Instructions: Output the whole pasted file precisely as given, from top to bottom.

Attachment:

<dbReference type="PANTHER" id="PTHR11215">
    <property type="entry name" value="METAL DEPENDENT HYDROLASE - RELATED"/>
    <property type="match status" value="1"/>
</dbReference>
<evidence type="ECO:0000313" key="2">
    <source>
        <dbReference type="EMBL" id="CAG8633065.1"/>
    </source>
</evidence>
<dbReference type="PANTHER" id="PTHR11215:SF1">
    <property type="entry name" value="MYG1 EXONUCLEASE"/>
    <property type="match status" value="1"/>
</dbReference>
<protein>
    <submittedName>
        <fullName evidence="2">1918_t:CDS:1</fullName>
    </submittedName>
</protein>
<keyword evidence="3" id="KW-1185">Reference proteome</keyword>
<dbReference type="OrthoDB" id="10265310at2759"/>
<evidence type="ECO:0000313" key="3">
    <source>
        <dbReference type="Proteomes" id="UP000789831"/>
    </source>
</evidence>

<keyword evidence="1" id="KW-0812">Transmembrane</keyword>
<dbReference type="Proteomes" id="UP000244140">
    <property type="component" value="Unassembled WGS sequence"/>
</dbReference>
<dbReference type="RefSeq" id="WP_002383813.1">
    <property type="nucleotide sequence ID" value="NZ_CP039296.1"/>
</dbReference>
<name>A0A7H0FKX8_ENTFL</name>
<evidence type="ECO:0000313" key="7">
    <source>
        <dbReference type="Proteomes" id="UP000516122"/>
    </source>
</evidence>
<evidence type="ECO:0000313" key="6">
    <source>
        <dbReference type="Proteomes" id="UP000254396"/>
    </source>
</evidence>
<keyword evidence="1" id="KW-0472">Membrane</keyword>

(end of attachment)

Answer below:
<dbReference type="PANTHER" id="PTHR11215">
    <property type="entry name" value="METAL DEPENDENT HYDROLASE - RELATED"/>
    <property type="match status" value="1"/>
</dbReference>
<evidence type="ECO:0000313" key="2">
    <source>
        <dbReference type="EMBL" id="CAG8633065.1"/>
    </source>
</evidence>
<dbReference type="PANTHER" id="PTHR11215:SF1">
    <property type="entry name" value="MYG1 EXONUCLEASE"/>
    <property type="match status" value="1"/>
</dbReference>
<protein>
    <submittedName>
        <fullName evidence="2">1918_t:CDS:1</fullName>
    </submittedName>
</protein>
<keyword evidence="3" id="KW-1185">Reference proteome</keyword>
<dbReference type="OrthoDB" id="10265310at2759"/>
<evidence type="ECO:0000313" key="3">
    <source>
        <dbReference type="Proteomes" id="UP000789831"/>
    </source>
</evidence>

<keyword evidence="1" id="KW-0812">Transmembrane</keyword>
<dbReference type="Proteomes" id="UP000244140">
    <property type="component" value="Unassembled WGS sequence"/>
</dbReference>
<dbReference type="RefSeq" id="WP_002383813.1">
    <property type="nucleotide sequence ID" value="NZ_CP039296.1"/>
</dbReference>
<name>A0A7H0FKX8_ENTFL</name>
<evidence type="ECO:0000313" key="7">
    <source>
        <dbReference type="Proteomes" id="UP000516122"/>
    </source>
</evidence>
<evidence type="ECO:0000313" key="6">
    <source>
        <dbReference type="Proteomes" id="UP000254396"/>
    </source>
</evidence>
<keyword evidence="1" id="KW-0472">Membrane</keyword>